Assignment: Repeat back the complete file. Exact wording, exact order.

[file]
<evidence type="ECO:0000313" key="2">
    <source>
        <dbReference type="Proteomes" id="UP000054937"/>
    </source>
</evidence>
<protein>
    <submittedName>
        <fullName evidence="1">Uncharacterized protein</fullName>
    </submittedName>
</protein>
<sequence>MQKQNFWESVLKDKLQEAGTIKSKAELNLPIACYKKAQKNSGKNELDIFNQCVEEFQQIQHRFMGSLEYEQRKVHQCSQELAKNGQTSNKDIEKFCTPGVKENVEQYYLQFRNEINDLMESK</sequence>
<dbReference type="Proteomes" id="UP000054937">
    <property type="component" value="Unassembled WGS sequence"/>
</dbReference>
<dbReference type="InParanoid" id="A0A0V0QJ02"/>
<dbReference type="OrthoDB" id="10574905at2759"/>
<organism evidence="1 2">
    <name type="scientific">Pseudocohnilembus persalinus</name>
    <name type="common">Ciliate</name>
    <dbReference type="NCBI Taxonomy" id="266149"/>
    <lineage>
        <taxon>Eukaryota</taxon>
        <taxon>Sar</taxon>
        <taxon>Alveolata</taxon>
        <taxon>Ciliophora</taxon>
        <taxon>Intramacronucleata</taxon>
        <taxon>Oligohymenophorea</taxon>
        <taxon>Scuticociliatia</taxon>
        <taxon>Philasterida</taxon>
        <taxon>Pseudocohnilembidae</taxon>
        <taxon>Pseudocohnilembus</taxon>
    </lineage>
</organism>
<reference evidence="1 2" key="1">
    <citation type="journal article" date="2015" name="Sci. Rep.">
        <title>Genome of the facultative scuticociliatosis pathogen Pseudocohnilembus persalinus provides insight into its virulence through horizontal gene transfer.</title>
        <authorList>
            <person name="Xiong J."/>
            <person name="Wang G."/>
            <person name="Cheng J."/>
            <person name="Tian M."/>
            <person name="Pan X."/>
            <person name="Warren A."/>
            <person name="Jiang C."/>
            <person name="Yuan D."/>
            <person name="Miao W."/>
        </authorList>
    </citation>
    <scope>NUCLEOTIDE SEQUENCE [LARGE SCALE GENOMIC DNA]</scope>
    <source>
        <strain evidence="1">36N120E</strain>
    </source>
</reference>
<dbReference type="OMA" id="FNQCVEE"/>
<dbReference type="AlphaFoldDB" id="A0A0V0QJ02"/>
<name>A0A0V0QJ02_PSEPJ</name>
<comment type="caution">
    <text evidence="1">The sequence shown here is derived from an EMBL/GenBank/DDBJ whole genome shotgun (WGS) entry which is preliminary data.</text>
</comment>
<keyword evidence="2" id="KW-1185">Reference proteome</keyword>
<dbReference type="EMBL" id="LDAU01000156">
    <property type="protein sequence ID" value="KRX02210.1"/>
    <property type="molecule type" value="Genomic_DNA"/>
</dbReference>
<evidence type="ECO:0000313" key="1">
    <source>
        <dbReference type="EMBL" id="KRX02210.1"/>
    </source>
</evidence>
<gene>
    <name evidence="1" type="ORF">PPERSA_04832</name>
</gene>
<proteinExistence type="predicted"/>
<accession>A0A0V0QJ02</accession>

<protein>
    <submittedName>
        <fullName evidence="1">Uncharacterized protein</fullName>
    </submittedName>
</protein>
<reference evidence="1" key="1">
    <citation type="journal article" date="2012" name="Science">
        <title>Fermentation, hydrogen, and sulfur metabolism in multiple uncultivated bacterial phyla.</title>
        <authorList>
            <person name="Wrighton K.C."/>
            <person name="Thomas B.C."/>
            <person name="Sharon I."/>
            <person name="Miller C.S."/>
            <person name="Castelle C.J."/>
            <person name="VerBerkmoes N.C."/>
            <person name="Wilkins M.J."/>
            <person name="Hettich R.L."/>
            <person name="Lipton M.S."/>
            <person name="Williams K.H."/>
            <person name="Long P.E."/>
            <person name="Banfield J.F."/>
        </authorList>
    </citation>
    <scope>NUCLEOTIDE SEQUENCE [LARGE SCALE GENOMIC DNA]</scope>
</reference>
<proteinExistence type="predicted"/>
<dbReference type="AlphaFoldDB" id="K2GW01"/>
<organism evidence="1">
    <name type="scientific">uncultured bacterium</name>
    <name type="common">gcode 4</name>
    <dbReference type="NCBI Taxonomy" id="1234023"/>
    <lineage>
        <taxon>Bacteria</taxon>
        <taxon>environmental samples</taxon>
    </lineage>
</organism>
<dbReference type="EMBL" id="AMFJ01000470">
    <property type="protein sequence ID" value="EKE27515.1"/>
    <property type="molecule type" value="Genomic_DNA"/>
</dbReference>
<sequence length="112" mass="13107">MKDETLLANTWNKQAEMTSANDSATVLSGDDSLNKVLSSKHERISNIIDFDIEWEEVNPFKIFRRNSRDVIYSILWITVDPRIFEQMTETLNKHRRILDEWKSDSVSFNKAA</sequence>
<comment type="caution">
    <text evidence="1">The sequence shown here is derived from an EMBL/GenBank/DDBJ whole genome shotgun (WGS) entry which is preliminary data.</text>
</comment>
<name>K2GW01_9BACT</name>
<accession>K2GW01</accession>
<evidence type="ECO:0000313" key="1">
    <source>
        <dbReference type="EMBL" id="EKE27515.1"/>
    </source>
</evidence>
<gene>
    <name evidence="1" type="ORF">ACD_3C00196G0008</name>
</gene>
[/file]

<evidence type="ECO:0000313" key="2">
    <source>
        <dbReference type="Proteomes" id="UP000054937"/>
    </source>
</evidence>
<protein>
    <submittedName>
        <fullName evidence="1">Uncharacterized protein</fullName>
    </submittedName>
</protein>
<sequence>MQKQNFWESVLKDKLQEAGTIKSKAELNLPIACYKKAQKNSGKNELDIFNQCVEEFQQIQHRFMGSLEYEQRKVHQCSQELAKNGQTSNKDIEKFCTPGVKENVEQYYLQFRNEINDLMESK</sequence>
<dbReference type="Proteomes" id="UP000054937">
    <property type="component" value="Unassembled WGS sequence"/>
</dbReference>
<dbReference type="InParanoid" id="A0A0V0QJ02"/>
<dbReference type="OrthoDB" id="10574905at2759"/>
<organism evidence="1 2">
    <name type="scientific">Pseudocohnilembus persalinus</name>
    <name type="common">Ciliate</name>
    <dbReference type="NCBI Taxonomy" id="266149"/>
    <lineage>
        <taxon>Eukaryota</taxon>
        <taxon>Sar</taxon>
        <taxon>Alveolata</taxon>
        <taxon>Ciliophora</taxon>
        <taxon>Intramacronucleata</taxon>
        <taxon>Oligohymenophorea</taxon>
        <taxon>Scuticociliatia</taxon>
        <taxon>Philasterida</taxon>
        <taxon>Pseudocohnilembidae</taxon>
        <taxon>Pseudocohnilembus</taxon>
    </lineage>
</organism>
<reference evidence="1 2" key="1">
    <citation type="journal article" date="2015" name="Sci. Rep.">
        <title>Genome of the facultative scuticociliatosis pathogen Pseudocohnilembus persalinus provides insight into its virulence through horizontal gene transfer.</title>
        <authorList>
            <person name="Xiong J."/>
            <person name="Wang G."/>
            <person name="Cheng J."/>
            <person name="Tian M."/>
            <person name="Pan X."/>
            <person name="Warren A."/>
            <person name="Jiang C."/>
            <person name="Yuan D."/>
            <person name="Miao W."/>
        </authorList>
    </citation>
    <scope>NUCLEOTIDE SEQUENCE [LARGE SCALE GENOMIC DNA]</scope>
    <source>
        <strain evidence="1">36N120E</strain>
    </source>
</reference>
<dbReference type="OMA" id="FNQCVEE"/>
<dbReference type="AlphaFoldDB" id="A0A0V0QJ02"/>
<name>A0A0V0QJ02_PSEPJ</name>
<comment type="caution">
    <text evidence="1">The sequence shown here is derived from an EMBL/GenBank/DDBJ whole genome shotgun (WGS) entry which is preliminary data.</text>
</comment>
<keyword evidence="2" id="KW-1185">Reference proteome</keyword>
<dbReference type="EMBL" id="LDAU01000156">
    <property type="protein sequence ID" value="KRX02210.1"/>
    <property type="molecule type" value="Genomic_DNA"/>
</dbReference>
<evidence type="ECO:0000313" key="1">
    <source>
        <dbReference type="EMBL" id="KRX02210.1"/>
    </source>
</evidence>
<gene>
    <name evidence="1" type="ORF">PPERSA_04832</name>
</gene>
<proteinExistence type="predicted"/>
<accession>A0A0V0QJ02</accession>

<protein>
    <submittedName>
        <fullName evidence="1">Uncharacterized protein</fullName>
    </submittedName>
</protein>
<reference evidence="1" key="1">
    <citation type="journal article" date="2012" name="Science">
        <title>Fermentation, hydrogen, and sulfur metabolism in multiple uncultivated bacterial phyla.</title>
        <authorList>
            <person name="Wrighton K.C."/>
            <person name="Thomas B.C."/>
            <person name="Sharon I."/>
            <person name="Miller C.S."/>
            <person name="Castelle C.J."/>
            <person name="VerBerkmoes N.C."/>
            <person name="Wilkins M.J."/>
            <person name="Hettich R.L."/>
            <person name="Lipton M.S."/>
            <person name="Williams K.H."/>
            <person name="Long P.E."/>
            <person name="Banfield J.F."/>
        </authorList>
    </citation>
    <scope>NUCLEOTIDE SEQUENCE [LARGE SCALE GENOMIC DNA]</scope>
</reference>
<proteinExistence type="predicted"/>
<dbReference type="AlphaFoldDB" id="K2GW01"/>
<organism evidence="1">
    <name type="scientific">uncultured bacterium</name>
    <name type="common">gcode 4</name>
    <dbReference type="NCBI Taxonomy" id="1234023"/>
    <lineage>
        <taxon>Bacteria</taxon>
        <taxon>environmental samples</taxon>
    </lineage>
</organism>
<dbReference type="EMBL" id="AMFJ01000470">
    <property type="protein sequence ID" value="EKE27515.1"/>
    <property type="molecule type" value="Genomic_DNA"/>
</dbReference>
<sequence length="112" mass="13107">MKDETLLANTWNKQAEMTSANDSATVLSGDDSLNKVLSSKHERISNIIDFDIEWEEVNPFKIFRRNSRDVIYSILWITVDPRIFEQMTETLNKHRRILDEWKSDSVSFNKAA</sequence>
<comment type="caution">
    <text evidence="1">The sequence shown here is derived from an EMBL/GenBank/DDBJ whole genome shotgun (WGS) entry which is preliminary data.</text>
</comment>
<name>K2GW01_9BACT</name>
<accession>K2GW01</accession>
<evidence type="ECO:0000313" key="1">
    <source>
        <dbReference type="EMBL" id="EKE27515.1"/>
    </source>
</evidence>
<gene>
    <name evidence="1" type="ORF">ACD_3C00196G0008</name>
</gene>